The first phase of methamphetamine withdrawal is the acute phase. This generally lasts between 2–10 days, depending on the length of methamphetamine use, amount used, and any possible physical complications.3

The second phase of withdrawal is post-acute withdrawal. This phase may last up to 2 weeks and includes extreme fatigue, excessive sleeping, mood swings, and increased appetite.3

Protracted withdrawal is the third phase of withdrawal. The length of this phase correlates to the duration and intensity of methamphetamine use. This phase includes symptoms of depression, fatigue, and general loss of interest in activities.3

The post-crash euphoric phase is the longest phase and generally occurs at around the one-month mark after detox is complete. This phase is characterized by positive feelings and a strong sense of positive self-esteem. This experience doesn’t last long, however, and the recovering person tends to fall into a depressive state sometime between the 3- and 6-month point.3 This can be a particularly vulnerable time for relapse.3

Is Meth Detox Dangerous?

Detox from methamphetamine is generally not dangerous.2 However, because of the psychological discomfort and intense cravings, meth detox can be difficult to get through alone. Studies also show that the detox process alone is not enough to help people be successful in recovery. Connecting to a treatment program will help provide needed support and skills for success.

Participation in treatment services also provides psychological support to help mitigate the impact of symptoms such as depression, negative thoughts and feelings, and suicidal thoughts or attempts that can be present during withdrawal from meth.2 The intense experience of depression and suicidal thoughts are the most dangerous part of methamphetamine detox and withdrawal.2 Monitoring for these symptoms and support can be crucial to mitigating the risks.2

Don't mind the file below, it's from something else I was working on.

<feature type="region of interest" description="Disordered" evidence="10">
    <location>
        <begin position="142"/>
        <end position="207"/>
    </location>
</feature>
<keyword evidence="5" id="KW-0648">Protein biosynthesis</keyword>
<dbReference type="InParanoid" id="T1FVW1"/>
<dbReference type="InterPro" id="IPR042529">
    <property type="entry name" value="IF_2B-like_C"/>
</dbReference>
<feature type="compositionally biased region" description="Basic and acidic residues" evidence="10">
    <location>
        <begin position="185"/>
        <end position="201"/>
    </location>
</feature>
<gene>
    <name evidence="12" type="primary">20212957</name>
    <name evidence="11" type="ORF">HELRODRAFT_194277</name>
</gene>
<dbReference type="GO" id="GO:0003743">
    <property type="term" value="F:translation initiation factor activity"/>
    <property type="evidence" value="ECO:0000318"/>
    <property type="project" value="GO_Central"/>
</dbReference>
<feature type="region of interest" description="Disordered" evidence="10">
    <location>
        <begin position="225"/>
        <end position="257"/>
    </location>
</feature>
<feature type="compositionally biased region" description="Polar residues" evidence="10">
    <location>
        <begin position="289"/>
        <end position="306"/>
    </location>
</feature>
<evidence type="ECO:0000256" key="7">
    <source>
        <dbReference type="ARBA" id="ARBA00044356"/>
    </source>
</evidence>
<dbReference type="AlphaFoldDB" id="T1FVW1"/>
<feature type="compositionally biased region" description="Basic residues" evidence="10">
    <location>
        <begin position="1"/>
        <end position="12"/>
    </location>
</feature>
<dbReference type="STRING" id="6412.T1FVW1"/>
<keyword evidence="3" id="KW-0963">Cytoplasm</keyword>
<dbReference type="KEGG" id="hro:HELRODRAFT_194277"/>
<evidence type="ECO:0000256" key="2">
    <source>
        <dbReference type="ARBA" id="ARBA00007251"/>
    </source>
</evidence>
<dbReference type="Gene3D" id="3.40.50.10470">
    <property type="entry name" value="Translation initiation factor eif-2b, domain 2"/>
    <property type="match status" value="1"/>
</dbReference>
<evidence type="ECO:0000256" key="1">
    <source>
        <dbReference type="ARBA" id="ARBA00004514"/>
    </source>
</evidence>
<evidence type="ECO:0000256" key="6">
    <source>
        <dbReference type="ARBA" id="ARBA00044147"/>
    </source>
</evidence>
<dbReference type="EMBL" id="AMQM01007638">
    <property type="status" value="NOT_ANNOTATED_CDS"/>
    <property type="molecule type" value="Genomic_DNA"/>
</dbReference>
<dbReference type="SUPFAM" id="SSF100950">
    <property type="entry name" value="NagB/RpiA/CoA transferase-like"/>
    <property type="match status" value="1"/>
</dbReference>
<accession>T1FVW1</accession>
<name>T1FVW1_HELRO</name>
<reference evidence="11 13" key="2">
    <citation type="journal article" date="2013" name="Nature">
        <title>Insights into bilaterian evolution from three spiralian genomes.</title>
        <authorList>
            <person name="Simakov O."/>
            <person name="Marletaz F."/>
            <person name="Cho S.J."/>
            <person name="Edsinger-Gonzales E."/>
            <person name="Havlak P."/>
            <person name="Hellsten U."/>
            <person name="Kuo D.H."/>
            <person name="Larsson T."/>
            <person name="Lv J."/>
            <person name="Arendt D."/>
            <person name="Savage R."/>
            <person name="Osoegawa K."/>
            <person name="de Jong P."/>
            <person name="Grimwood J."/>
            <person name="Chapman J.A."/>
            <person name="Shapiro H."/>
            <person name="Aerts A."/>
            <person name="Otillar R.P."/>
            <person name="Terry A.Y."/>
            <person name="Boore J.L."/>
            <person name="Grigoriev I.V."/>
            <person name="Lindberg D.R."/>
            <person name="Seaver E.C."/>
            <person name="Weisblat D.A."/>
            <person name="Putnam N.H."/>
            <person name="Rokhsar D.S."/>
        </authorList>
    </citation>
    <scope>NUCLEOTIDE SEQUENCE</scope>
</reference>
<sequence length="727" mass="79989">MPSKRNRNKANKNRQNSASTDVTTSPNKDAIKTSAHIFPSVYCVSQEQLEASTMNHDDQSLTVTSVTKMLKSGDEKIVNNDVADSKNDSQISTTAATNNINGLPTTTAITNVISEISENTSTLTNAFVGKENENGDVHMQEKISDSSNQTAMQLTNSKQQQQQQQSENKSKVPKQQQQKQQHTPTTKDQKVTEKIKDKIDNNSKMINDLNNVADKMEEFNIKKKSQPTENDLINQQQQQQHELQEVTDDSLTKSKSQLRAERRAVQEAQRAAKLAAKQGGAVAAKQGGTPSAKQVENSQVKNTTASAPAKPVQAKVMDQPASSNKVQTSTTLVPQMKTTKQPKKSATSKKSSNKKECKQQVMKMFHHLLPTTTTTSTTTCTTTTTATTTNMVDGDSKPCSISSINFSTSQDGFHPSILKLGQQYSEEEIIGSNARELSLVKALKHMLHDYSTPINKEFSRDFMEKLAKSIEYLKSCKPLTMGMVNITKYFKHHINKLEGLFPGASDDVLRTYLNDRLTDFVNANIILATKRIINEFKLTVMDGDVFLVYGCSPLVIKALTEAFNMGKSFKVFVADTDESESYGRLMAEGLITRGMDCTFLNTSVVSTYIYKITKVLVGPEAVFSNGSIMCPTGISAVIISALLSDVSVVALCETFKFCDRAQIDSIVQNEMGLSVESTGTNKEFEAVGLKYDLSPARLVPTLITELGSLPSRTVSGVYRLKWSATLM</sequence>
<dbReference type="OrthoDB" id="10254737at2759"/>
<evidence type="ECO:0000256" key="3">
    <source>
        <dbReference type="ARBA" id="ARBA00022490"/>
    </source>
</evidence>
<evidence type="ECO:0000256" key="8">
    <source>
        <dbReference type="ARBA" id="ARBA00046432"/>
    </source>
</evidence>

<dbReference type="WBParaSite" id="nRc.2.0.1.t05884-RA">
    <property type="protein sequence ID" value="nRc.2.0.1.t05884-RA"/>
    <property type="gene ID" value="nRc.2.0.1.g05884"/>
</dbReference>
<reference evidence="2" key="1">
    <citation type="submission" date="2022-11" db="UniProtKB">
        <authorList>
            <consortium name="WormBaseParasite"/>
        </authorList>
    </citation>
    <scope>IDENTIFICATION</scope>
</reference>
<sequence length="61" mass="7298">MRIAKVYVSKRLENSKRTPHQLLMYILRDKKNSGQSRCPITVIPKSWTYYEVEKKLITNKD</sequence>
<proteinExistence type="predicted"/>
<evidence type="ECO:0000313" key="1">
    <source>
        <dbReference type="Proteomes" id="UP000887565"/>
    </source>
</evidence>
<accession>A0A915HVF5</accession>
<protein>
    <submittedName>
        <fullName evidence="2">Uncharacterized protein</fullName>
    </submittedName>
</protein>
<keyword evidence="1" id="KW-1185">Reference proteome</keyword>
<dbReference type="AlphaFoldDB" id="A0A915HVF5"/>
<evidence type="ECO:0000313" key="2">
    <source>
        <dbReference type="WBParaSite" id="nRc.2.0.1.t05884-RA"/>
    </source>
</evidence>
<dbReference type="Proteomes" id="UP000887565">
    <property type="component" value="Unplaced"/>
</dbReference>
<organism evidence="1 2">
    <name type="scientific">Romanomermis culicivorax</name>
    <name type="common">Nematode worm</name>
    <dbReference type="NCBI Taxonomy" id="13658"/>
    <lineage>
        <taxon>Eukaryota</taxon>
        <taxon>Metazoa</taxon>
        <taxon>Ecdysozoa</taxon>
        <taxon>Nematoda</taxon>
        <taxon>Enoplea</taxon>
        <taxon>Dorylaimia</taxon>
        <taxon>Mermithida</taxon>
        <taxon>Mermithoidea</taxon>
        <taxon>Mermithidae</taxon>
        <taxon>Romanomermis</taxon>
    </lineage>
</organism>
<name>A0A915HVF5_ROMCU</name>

Engagement in treatment can help continue the recovery process and avoid methamphetamine relapse. There are evidence-based, behavioral therapy approaches designed to help prevent meth addiction relapse.3

While the detox process poses little danger to someone who is withdrawing from methamphetamine, there are a number of dangerous effects of using meth that will need to be assessed. Primarily, impacts on the cardiovascular system, kidneys, and dental issues can be of particular importance in returning to healthy functioning.2

Medical Detox for Meth Addiction

While there are specific medications to assist with detox and withdrawal for some substances, there are currently no medical interventions approved specifically for methamphetamine withdrawal.2

Many treatment facilities don’t provide detox services for methamphetamine detox outside of offering medications to ease discomfort, providing a safe place to sleep, and providing healthy food.2 Due to the low risk side effects associated with meth detox, services for methamphetamine detox are usually not covered by health insurance.2

If you or someone you love are dealing with polysubstance use, or the use of other substances in addition to methamphetamine (such as cocaine), medical detox may be appropriate.2 The detox process for substances such as alcohol and opioids can be dangerous, so more intensive detox should be considered.2

Start Your Meth Addiction Recovery Today

If you or someone you love are looking for a way to stop using methamphetamine and begin the recovery process, there are many treatment programs to choose from. Research shows that people recovering from stimulant use disorders, including methamphetamine, are particularly responsive to evidence-based treatments such as contingency management, cognitive behavioral therapy, and the community reinforcement approach.3

Although a detox program may not be the place to begin, formal treatment offers social support, skills for dealing with cravings, and motivation to help keep you going, among many other benefits.5 You can take the first step toward recovery by verifying your insurance coverage to find out if you can use health insurance for rehab, or by contacting our admissions team at . You can also locate a drug and alcohol rehab center using the directory here.